Dr. Kellogg shares what contact irritant dermatitis is and what causes it.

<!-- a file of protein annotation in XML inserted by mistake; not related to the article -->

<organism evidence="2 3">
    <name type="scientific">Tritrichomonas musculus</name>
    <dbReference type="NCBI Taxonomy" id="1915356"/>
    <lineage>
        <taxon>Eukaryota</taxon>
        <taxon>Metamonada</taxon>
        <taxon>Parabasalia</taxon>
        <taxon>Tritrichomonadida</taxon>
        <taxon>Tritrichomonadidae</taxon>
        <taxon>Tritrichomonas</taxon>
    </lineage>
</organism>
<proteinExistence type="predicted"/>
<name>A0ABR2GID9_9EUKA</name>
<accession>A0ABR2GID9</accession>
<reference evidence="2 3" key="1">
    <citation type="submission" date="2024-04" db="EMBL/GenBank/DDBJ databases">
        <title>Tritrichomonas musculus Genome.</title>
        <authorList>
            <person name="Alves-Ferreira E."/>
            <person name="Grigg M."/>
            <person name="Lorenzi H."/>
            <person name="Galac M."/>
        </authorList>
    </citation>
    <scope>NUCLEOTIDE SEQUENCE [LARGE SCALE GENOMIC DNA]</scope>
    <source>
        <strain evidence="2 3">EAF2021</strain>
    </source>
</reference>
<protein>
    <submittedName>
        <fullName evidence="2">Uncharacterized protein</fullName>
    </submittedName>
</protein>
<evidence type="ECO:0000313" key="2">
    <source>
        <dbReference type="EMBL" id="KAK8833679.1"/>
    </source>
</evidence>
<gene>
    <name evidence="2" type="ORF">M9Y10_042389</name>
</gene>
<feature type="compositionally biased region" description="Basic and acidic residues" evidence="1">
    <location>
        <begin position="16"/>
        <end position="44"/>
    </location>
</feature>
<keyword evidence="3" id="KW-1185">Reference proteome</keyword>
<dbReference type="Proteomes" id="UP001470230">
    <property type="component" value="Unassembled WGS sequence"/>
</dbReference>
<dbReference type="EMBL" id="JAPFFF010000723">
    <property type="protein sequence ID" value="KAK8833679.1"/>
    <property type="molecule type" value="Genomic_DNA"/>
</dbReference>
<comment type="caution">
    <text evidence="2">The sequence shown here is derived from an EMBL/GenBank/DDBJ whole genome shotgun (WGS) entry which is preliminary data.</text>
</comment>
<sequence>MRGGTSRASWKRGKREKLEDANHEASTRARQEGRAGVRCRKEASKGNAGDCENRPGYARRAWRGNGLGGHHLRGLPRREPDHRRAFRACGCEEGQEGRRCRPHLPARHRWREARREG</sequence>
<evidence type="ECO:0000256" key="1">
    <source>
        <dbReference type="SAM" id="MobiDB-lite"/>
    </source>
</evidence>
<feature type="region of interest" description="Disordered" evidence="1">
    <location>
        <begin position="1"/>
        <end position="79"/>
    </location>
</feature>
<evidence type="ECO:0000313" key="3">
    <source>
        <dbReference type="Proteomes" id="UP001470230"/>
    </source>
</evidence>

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EmpowHer Asks: What is contact irritant dermatitis and what causes it? Susan Kellogg-Spadt, CRNP, PhD Director of Sexual Medicine Contact irritant dermatitis is a type of skin condition where the skin becomes very red, sometime swollen; itching, burning very, very uncomfortable and its in response to something that’s irritate of the skin and in come into contact with. There are very common things that cause contact irritant dermatitis probably the most common ones are things like perfume soaps and deodorant products that are used in the genitals. Other things are a little bit less obvious how about the adhesive on a mini pad now you're thinking the mini pad adhesive is not next to the skin, what are you talking about. But the truth is, is that the vapor that’s created when that adhesive is exposed to body heat comes out around the mini pad onto the vulva and then causing irritation. So if a woman has just changed her feminine hygiene product to a new product and all of the sudden has itching, swelling, redness she could actually have an allergy to the adhesive on that mini pad. Other things that people don’t even think about that can cause contact irritant dermatitis are fabric softening products. Whether they’ll be liquid products or small drier sheets, those things are known vulva irritants. Preservatives in vaginal creams like propylene glycol, methylpyridine these are things that are put in to preserve the cream so it doesn’t go bad on the shelf. But unfortunately, they're also known vulvar irritants. It would be who a women who’s having symptoms again at itching, swelling, burning in the vulva to checked for a contact irritant dermatitis. Or if it happens after you use a brand new product for the first time do a little test yourself and take the product away and see if the symptoms quite down. Quick note it might take up to three weeks for symptoms of contact irritant dermatitis to call on their own, so don’t make a snap judgment just take away a product if you think its irritating your—and see if you're skin make progress in three weeks time.
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